Throughout his life Sam was often chiding me for following him about both literally and in terms of taste – music, art, country pubs and Golden Virginia. Sometimes, when looking back, I like to humour myself that I may have acted as some kind of mirror for Sam back in the days when his music taste was not so refined and Britney Spears was blu-tacked to his wall next to tickets from his third attendance of We Will Rock You. Watching me sing along to Freddie Mercury’s Barcelona duet with Opera singer Montserrat Caballé may have jolted his sense of reality in a way that, in later years, led him to Thomas Tallis (before Queen) for an insight into the beautiful.
In my defence, Sam had assigned himself as my teacher and mentor from an early age. From about the age of 5 or 6 (or at least before I was at school) Sam used to sit me down after church every Sunday and teach me the parable of the Good Samaritan, or how to spell Wednesday, or a simple, one-fingered tune on the piano. Although this only lasted a few months, I remember the lessons remarkably clearly. In later years he taught me how to hold a cricket bat properly and how to bowl, how to distinguish a Roundhead from a Cavalier, how gravity worked and how to cast a fishing rod, and how S Club 7 should be listened to under no circumstances and was henceforth banned from the house. So, with a teacher like this, it was hard not to want to know more and, perhaps, bring something of it to others. But Sam’s chiding taught me one of the most essential lessons of all: to learn is a great thing, but better to learn to be who you already are. So we, during our teenage years, began to grow apart in our music tastes, living patterns and philosophies but grew closer as kin through discussion, debate and simply being who we were together. I felt that this year past had been the beginning of a great friendship that always takes time to emerge in siblings and that, wherever I ended up, Sam would be somewhere nearby to remind me of who I had always been.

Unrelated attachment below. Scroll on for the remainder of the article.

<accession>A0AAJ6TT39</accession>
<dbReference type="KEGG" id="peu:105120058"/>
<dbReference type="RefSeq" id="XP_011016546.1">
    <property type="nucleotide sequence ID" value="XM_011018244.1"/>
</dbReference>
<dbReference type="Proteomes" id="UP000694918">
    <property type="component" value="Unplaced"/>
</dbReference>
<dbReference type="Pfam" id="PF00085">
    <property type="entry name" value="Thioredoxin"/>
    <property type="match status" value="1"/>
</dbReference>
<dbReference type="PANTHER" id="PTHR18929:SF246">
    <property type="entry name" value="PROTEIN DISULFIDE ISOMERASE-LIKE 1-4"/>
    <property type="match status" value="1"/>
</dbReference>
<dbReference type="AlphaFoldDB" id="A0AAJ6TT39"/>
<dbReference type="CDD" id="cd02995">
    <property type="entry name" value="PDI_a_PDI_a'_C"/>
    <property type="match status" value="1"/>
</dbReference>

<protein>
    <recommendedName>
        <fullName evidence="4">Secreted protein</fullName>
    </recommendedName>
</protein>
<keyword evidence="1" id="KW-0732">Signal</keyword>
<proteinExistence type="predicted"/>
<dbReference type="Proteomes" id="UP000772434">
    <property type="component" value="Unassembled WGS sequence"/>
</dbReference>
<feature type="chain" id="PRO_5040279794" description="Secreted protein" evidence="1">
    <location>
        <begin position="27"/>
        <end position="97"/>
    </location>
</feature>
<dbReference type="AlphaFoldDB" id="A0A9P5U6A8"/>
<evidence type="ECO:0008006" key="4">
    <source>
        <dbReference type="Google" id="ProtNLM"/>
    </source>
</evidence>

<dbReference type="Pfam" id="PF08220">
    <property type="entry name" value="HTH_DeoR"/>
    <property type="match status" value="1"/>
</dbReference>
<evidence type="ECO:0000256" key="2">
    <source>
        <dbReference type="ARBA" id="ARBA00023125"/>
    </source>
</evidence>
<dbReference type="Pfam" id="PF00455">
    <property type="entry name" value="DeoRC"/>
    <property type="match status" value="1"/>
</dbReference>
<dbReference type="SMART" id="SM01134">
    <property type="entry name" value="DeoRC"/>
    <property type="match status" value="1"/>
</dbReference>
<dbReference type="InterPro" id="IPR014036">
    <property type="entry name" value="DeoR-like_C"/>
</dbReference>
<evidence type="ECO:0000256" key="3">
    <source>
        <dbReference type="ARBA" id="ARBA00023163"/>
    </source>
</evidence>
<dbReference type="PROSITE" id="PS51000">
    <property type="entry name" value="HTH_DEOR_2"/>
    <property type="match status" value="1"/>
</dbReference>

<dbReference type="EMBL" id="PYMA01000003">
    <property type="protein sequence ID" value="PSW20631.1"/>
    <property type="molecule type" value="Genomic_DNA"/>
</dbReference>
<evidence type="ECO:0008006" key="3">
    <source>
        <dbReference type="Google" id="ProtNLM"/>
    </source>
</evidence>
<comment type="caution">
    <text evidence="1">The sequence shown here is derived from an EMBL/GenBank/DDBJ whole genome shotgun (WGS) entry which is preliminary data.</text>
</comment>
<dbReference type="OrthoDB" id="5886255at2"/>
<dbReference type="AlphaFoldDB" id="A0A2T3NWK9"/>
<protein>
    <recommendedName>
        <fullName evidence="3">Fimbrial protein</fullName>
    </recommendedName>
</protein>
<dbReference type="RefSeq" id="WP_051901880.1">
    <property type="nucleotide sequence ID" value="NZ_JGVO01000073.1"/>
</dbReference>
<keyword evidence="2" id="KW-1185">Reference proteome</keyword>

I remember Sam, last year, introducing me proudly as his ‘little sister’ to a friend with a delight that nearly (embarrassingly) brought me to tears and it is in this way that I will always think of my 6 foot 5, charming brother. The last words I received from him said: “Up in the Himalayas at the moment, very beautiful. Hope you’re managing to put in a last push before the end of this phase of education, it’s worth it. Learn from my mistakes child.” Despite Sam’s quintessential, playful humour in his last words of advice to his little sister, he could not help but be a teacher to me, and I have no doubt that is how it will always be.